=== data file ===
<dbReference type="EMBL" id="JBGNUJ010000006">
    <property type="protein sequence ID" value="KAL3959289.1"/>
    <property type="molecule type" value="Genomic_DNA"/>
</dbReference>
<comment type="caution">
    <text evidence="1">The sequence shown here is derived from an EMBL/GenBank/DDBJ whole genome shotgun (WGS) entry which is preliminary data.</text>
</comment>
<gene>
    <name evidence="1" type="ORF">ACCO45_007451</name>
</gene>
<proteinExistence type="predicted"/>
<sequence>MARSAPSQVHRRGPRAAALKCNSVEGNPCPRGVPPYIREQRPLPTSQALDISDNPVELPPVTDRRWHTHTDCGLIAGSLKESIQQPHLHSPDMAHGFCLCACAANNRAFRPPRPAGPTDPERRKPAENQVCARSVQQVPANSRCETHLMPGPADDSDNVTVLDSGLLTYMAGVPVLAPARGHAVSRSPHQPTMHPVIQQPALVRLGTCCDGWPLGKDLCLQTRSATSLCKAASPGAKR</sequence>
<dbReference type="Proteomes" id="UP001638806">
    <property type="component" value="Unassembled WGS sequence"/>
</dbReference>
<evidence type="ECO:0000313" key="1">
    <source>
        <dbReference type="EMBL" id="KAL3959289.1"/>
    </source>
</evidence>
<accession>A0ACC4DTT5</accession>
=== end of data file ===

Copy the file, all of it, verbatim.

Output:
<dbReference type="EMBL" id="JBGNUJ010000006">
    <property type="protein sequence ID" value="KAL3959289.1"/>
    <property type="molecule type" value="Genomic_DNA"/>
</dbReference>
<comment type="caution">
    <text evidence="1">The sequence shown here is derived from an EMBL/GenBank/DDBJ whole genome shotgun (WGS) entry which is preliminary data.</text>
</comment>
<gene>
    <name evidence="1" type="ORF">ACCO45_007451</name>
</gene>
<proteinExistence type="predicted"/>
<sequence>MARSAPSQVHRRGPRAAALKCNSVEGNPCPRGVPPYIREQRPLPTSQALDISDNPVELPPVTDRRWHTHTDCGLIAGSLKESIQQPHLHSPDMAHGFCLCACAANNRAFRPPRPAGPTDPERRKPAENQVCARSVQQVPANSRCETHLMPGPADDSDNVTVLDSGLLTYMAGVPVLAPARGHAVSRSPHQPTMHPVIQQPALVRLGTCCDGWPLGKDLCLQTRSATSLCKAASPGAKR</sequence>
<dbReference type="Proteomes" id="UP001638806">
    <property type="component" value="Unassembled WGS sequence"/>
</dbReference>
<evidence type="ECO:0000313" key="1">
    <source>
        <dbReference type="EMBL" id="KAL3959289.1"/>
    </source>
</evidence>
<accession>A0ACC4DTT5</accession>